PEST AND DISEASE WATCH
BLIGHT: This fungal disease, more prevalent in wet end warm summers, I t usually devastating. The leaves will turn brown and spread downwards, ultimately causing the tubers to rot. A good range of blight-resistant varieties is currently available.
POTATO BLACKLEG: This is another fungal disease which causes stems to turn black end rot. Infected foliage should be removed and burned.
SCAB: The tubers continue to be edible but a bit unsightly. Avert lime.
Potatoes like a sunny position in a fertile soil which has benefited from a good digging in of well-rotted manure in the autumn or winter prior to planting. For Christmas potatoes a ‘maincrop’ (rather than ’first early’ or ’second early’) variety should be planted in the latter half of April end harvested September-October for storing over winter.
Potatoes are grown from ‘seed’ potatoes which can be purchased online or from garden centres. Sow 38cm (15in) apart, in rows 75cm (30in) apart, and in trenches (3-15cm) (5-6in) deep. Be sure to plant with the ’eye’, (small indentations in the potato) facing upwards as best you can.
When the stems are about 23cm (9in) in height earth up the soil around them by drawing soil from between the rows over the haulms (or stems) However, do watch out for late frosts end to cover your plants with horticultural fleece if cold weather is forecast. Frost will blacken the foliage of your plants and seriously set them back. Continue to earth up around your plants until the ridge is about 25cm (10in) high. Water regularly, especially in dry spells to prevent scab forming on your tubers (the potatoes)
It is time to harvest when the foliage has died back on your plants. Dig up your potatoes with a fork or dig deep at a 45″ angle with the intention of lifting the tubers from below rather than slicing through them. Rub off any ground and leave them to dry for several hours. After this, they are able to be stored in paper or hessian sacks.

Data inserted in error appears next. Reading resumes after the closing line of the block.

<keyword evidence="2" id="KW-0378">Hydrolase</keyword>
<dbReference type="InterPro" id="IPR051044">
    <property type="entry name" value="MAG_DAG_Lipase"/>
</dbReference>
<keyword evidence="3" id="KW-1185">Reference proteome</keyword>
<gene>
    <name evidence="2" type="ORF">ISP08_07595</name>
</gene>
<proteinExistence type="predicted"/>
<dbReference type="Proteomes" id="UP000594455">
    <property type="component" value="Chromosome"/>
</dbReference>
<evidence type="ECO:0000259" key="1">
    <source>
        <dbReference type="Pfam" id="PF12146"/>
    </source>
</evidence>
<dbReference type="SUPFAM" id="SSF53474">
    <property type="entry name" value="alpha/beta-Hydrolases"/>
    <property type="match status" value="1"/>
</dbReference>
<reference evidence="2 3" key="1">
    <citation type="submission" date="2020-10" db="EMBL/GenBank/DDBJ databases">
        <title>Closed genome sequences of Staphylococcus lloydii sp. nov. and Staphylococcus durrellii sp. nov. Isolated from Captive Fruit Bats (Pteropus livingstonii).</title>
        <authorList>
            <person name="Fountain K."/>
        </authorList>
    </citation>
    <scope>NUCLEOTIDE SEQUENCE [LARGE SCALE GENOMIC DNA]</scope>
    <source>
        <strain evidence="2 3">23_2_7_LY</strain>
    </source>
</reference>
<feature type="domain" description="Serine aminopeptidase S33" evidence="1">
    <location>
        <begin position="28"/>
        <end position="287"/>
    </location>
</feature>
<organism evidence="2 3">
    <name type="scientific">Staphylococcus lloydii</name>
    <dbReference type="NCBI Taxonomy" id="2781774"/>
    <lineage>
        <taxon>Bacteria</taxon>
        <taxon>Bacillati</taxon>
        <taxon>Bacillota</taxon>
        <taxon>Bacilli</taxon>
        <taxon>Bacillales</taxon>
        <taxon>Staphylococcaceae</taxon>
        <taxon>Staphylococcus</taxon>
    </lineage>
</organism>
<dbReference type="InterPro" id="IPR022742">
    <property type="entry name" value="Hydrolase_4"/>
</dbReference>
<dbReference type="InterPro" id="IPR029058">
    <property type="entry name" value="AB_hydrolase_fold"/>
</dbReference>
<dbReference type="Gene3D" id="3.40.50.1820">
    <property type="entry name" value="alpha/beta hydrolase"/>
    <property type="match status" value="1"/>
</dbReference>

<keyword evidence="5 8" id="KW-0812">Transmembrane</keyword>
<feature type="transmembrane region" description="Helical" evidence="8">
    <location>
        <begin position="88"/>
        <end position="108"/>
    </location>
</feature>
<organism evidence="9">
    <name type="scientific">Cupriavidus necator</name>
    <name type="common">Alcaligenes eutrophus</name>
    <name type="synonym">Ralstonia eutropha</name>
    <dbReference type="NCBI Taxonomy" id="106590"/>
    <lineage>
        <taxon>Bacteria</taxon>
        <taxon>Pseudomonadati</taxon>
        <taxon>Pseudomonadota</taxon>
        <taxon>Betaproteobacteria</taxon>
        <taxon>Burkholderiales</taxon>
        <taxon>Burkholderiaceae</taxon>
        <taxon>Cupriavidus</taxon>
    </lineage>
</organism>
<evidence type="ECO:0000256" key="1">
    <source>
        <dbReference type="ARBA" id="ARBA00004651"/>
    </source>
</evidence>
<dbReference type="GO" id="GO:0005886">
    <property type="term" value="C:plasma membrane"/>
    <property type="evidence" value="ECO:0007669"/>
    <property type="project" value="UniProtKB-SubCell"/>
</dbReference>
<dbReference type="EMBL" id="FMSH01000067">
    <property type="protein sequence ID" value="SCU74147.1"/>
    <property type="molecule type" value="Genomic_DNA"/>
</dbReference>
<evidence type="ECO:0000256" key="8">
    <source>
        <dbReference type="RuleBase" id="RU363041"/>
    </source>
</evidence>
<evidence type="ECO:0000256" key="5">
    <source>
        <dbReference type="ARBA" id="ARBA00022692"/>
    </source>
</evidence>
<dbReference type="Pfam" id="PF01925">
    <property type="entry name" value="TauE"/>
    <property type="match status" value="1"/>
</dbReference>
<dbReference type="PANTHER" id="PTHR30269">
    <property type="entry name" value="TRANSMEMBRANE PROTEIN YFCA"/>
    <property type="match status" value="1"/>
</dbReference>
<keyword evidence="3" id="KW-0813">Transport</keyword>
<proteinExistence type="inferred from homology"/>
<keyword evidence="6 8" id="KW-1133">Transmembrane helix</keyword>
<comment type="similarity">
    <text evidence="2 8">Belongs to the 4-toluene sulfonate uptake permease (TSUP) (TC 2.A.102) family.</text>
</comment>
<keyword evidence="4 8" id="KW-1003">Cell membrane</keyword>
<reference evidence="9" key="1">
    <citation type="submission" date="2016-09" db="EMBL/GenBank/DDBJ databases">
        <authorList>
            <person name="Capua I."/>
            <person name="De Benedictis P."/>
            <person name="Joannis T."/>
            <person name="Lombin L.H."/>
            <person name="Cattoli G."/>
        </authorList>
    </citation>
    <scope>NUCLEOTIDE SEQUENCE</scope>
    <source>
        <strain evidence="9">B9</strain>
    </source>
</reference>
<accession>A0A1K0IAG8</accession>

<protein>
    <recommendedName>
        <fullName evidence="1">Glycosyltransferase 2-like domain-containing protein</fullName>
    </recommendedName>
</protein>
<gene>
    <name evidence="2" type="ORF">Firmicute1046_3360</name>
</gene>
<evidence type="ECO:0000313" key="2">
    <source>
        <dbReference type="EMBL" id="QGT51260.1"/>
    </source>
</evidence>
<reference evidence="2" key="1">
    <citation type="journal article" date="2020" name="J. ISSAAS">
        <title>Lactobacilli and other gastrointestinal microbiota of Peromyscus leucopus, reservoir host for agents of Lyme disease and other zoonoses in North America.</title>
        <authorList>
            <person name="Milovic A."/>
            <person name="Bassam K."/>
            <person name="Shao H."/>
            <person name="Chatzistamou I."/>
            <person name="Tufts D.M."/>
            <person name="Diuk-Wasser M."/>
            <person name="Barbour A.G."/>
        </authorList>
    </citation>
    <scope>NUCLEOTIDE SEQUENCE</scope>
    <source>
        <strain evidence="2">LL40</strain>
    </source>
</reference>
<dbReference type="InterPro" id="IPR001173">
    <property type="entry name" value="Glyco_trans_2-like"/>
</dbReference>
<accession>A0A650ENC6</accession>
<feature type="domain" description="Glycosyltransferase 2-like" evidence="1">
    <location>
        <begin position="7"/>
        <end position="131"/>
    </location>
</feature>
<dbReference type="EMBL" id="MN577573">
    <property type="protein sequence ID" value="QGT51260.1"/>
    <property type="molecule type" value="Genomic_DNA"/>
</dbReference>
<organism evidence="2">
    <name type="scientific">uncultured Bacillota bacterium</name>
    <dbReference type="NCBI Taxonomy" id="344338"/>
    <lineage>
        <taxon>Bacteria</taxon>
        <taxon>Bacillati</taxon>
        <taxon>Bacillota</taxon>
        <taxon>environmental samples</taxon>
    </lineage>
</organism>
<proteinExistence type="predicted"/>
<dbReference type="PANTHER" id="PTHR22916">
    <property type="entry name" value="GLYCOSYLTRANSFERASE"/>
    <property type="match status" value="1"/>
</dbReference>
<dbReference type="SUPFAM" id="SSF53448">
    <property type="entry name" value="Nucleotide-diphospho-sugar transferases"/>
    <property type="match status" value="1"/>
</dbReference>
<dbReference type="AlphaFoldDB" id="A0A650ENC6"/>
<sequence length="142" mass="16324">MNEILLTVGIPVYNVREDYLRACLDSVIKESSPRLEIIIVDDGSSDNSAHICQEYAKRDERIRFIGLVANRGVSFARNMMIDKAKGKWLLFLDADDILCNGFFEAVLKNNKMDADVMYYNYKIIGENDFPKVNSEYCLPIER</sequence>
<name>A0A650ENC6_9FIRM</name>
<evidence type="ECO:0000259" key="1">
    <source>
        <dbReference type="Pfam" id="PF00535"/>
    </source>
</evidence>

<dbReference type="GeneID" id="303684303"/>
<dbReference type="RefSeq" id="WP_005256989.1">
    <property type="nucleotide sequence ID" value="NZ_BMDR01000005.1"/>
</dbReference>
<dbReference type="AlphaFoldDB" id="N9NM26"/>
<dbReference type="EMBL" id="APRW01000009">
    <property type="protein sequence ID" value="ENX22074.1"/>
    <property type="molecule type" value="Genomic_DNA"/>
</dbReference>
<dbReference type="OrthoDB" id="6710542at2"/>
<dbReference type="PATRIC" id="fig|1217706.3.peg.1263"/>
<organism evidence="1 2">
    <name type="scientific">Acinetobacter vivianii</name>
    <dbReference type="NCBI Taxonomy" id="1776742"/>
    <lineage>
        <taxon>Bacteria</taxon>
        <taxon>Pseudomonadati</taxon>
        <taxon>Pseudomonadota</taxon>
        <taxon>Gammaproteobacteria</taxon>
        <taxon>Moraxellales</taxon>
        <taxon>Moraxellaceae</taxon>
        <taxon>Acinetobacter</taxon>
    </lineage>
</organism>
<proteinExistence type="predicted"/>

Rich in Vitamin K (which is good for bones) and iron, spinach is considered something of a wonder veg which is relatively easy to grow.
Spinach really needs a well manured soil rich in organic matter which will therefore retain moisture well.
If your soil is acidic, add lime to increase alkalinity, and add a general fertiliser a couple of weeks before sowing.
Sow winter spinach July-September direct into the place it is to grow. Sow thinly to a depth of 2cm (1in) in rows 30cm (12in) apart. As soon as the seedlings are large enough to handle thin to 7.5cm (3in) – these can be used as baby leaves for salads.
Spinach will take advantage of regular watering, especially during dry weather. Weeding help prevent fungal diseases like downy mildew and will improve breathing around the plants. Give a high nitrogen liquid feed once the plants are established.
Winter spinach can be harvested as a baby leaf at 5cm (2in), as a cut-and-come vegetable at 10cm (4in), or as a whole plant October-January. Depending on how severe the winter is, you may need to cover your plants with a cloche or fleece.